Beached Sailboat, by Clark Hulings

Somewhere Along the Nile

“What competence I possess as an oil painter I feel I owe to the years I spent working exclusively in watercolor.”

Collectors and art-lovers are such an important part of how we keep track of a painting’s history and provenance, and we’d appreciate your help with this one.

Navigable Waters

Created between 1959-60, this watercolor is set in Egypt. When Hulings was making the transition from illustrator to easel painter, he spent several years studying and traveling from Norway to North Africa and all points between. Hulings had wanted to visit Egypt since he was a teenager: he’d been inspired by the Middle Eastern settings in Dean Cornwell and Frank Brangwyn’s paintings. He braved a trip in a politically fractious time; in true adventurous Hulings fashion, he was by himself, and driving an Opel car with German plates—when memories of World War II were still fresh.

Some of his most notable watercolors were created in this era, in part for the practical reason that they dry more quickly than oil—a concern for the world-traveling artist. Hulings was also quick to point out that the medium requires serious skill and shouldn’t be overlooked.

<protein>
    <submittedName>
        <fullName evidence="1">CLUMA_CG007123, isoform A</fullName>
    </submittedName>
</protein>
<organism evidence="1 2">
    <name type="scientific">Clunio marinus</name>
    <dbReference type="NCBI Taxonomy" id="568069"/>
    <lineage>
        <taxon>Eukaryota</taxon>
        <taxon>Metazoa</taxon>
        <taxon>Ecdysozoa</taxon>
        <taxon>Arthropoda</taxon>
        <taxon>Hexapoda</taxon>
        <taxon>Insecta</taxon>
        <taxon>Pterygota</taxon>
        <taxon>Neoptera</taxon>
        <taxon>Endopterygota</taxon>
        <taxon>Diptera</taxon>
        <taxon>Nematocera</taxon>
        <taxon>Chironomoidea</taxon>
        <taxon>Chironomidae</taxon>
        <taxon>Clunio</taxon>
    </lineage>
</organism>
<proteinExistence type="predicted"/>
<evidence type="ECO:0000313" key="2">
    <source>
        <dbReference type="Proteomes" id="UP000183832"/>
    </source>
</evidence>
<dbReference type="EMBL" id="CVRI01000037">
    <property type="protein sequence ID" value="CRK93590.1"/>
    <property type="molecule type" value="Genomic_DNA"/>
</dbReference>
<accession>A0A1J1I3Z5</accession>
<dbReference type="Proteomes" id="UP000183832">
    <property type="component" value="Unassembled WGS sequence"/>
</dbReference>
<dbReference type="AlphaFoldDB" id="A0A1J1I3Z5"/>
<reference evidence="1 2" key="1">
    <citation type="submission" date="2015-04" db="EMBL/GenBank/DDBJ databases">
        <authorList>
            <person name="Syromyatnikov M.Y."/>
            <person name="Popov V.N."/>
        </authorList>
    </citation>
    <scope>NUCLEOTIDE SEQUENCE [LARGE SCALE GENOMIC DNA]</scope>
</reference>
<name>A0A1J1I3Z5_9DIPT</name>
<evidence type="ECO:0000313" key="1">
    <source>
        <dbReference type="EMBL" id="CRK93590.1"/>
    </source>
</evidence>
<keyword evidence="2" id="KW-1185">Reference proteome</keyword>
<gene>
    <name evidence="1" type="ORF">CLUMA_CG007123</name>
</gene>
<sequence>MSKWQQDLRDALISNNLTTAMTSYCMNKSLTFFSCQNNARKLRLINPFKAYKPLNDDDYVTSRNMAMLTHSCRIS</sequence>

In Clark’s Own Words:

“We know from the watercolors of Turner, Sargent and Flint that the medium can be used to create masterpieces which can stand with pride alongside any oil. And, because of the extraordinary discipline required, it is also excellent training for oil painting. It requires the joint skills of drawing with the brush and planning out a whole picture in advance. What competence I possess as an oil painter I feel I owe to the years I spent working exclusively in watercolor.” —A Gallery of Paintings by Clark Hulings

Shored Up

This ship could be in Luxor, the setting for a few other Hulings works from this era that feature sailboats. Even with the poor quality of this image, you can see the dynamic composition: the diagonal line of the “bowsprit” at the front of the boat cuts across on the lower left, and the rigging at the top of the sail, the “yard,” is an opposite diagonal on the upper right. If you look carefully, you can see three figures unloading the cargo onto the dock. If you know where this painting is, please send us a note, as we’d love to have a better image for our archives, and to understand the journey it has taken over the past half-century.

We hope you had a wonderful Thanksgiving yesterday! We’re grateful for our wonderful community of Hulings fans.

Elizabeth Hulings